Intelligent automation combines two powerful tools – artificial intelligence (AI) and simple process automation – to create a digital “workforce” capable of removing the friction from health care delivery. AI technologies are increasingly capable of replicating human brain functions while performing them much faster – and more accurately – than humans themselves. But in today’s lexicon, “automation” is nearly synonymous with robotic process automation (RPA). And by and large, the ambition for automation in health care starts and ends with point solution efficiency.
This thinking limits the impact automation can have. Other industries have successfully embraced intelligent automation beyond streamlining business functions to help them achieve their strategic goals. Here’s our take on four shifts health care leaders need to make in order to do the same.
AI-enabled process automation.
Intelligent automation combines adaptive elements of AI like predictive classifiers, natural language processing, and computer vision with execution-focused capabilities of RPA to perform repetitive, logic-based tasks.
It uses AI capabilities to take in and act on structured and unstructured data in a human-like manner and learns from historic data to improve accuracy and efficiency.
When providers think about automation, they think narrowly. They think about revenue cycle—as a single siloed function to be streamlined and accelerated. They think about other fundamental business functions like supply chain—because of the obvious ROI. They may think more broadly about robotic process automation (RPA)—but often only in terms of labor arbitrage.
This thinking isn’t necessarily wrong. Automation can and should make back-office functions more efficient, and RPA can produce real financial rewards for low-margin provider businesses. And most providers have plenty of running room for improvement.
Health care leaders’ conservative approach to using automation is also easy to understand. Unfulfilled promises of previous technologies—including but not limited to the EHR—make providers hesitant to wade into advanced automation solutions. When they do, it’s usually in the form of small pilots that are easily measurable but have limited impact (and may even exacerbate pain points in adjacent workflows). In other words, some health care leaders are choosing to hold off on investing in automation, and some are investing in point solutions. Neither approach solves the problem of enterprise-wide efficiency or, consequently, experience in health care.
By focusing automation efforts solely on improving targeted efficiencies and reducing cost, provider organizations are inadvertently blinding themselves to the transformational potential intelligent automation holds to help them execute against their core organizational goals. AI-enabled automation, or intelligent automation, has the potential to alleviate administrative burden and achieve financial wins while also optimizing the care delivery experience.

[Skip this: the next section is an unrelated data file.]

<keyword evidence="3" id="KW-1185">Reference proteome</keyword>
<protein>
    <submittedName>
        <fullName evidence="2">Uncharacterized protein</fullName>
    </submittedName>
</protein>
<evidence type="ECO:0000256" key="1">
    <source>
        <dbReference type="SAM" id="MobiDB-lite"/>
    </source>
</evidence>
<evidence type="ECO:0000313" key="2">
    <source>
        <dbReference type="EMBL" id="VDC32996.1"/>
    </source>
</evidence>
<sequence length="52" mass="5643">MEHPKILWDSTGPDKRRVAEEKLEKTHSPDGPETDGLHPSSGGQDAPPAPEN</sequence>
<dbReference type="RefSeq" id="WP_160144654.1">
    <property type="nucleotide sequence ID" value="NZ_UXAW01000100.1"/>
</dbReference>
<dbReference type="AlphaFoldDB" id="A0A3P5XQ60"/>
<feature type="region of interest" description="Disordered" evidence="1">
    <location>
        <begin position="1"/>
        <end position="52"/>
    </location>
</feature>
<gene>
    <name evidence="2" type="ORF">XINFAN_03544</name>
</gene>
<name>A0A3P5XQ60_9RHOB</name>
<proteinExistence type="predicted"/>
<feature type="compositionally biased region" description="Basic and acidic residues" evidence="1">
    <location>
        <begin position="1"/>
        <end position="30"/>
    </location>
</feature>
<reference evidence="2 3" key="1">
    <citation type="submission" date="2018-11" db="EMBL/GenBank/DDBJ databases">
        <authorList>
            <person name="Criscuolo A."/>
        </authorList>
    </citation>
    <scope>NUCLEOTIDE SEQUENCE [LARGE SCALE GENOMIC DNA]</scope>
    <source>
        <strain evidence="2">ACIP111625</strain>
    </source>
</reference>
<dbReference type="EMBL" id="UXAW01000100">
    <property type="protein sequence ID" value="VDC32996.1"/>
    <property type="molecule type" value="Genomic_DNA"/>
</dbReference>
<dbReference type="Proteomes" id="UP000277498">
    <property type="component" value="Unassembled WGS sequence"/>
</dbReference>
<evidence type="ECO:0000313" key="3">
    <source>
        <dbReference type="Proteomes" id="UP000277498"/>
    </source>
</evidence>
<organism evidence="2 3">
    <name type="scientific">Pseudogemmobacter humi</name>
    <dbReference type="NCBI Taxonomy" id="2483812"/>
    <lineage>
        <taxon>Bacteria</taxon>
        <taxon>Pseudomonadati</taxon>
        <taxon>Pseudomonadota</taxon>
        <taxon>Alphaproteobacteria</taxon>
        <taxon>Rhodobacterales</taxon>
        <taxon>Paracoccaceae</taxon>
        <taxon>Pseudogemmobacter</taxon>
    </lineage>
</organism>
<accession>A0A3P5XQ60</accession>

Other industries have already turned to intelligent automation to ensure that their consumers are able to effectively access and navigate their services. Think about managing your investment portfolio, checking in for a flight, or filing your taxes. Those experiences are setting, meeting, and even elevating consumer expectations around how to interact with those organizations. And their consumers are your patients.
Health care is often behind the curve when it comes to adopting technology—and that's not surprising given that providers' margins are so thin, and their existing tech infrastructure is often cumbersome. But this is a gap that must close. Without a clear focus on the end user, the endemic problems of clinician burnout and turnover will persist unaffected at best and accelerated at worst. Patients will disengage, seek care elsewhere, or avoid care altogether if they can’t interact meaningfully and conveniently with their providers.
Automation must be more than a series of disconnected IT point solutions. As AI technologies improve, they have made automation nimbler and more productive. Intelligent automation can now learn from its “experiences” to enhance provider operations more effectively. It is more robust and adaptive than legacy process automation solutions.
This presents a new opportunity in health care. Making the most of it requires a new point of view: providers need to look upon automation as a lever to improve the health care experience at all stages of the journey for both patients and staff.
Changing mindsets is easier said than done, but it’s a non-negotiable first step toward innovative transformation—and that’s what the move toward intelligent automation is. Providers don't need a new strategy around automation. They need to think differently about how automation can help them achieve their existing strategic goals.
We’ve identified four specific ways health care leaders need to push their thinking in order to maximize the value of their investments in automation – and the first steps they should take to turn thought into action.
Providers should deploy automation as a tool to deliver on their strategic goals broadly rather than limiting their focus to cost reduction. Automation can improve efficiency by reducing per unit costs. But taking a problem-oriented approach –targeting point solutions to individual, inefficient workflows – guarantees that the benefits will not extend beyond the endpoints of those problems. It constrains both the use case for and ultimate impact of automation.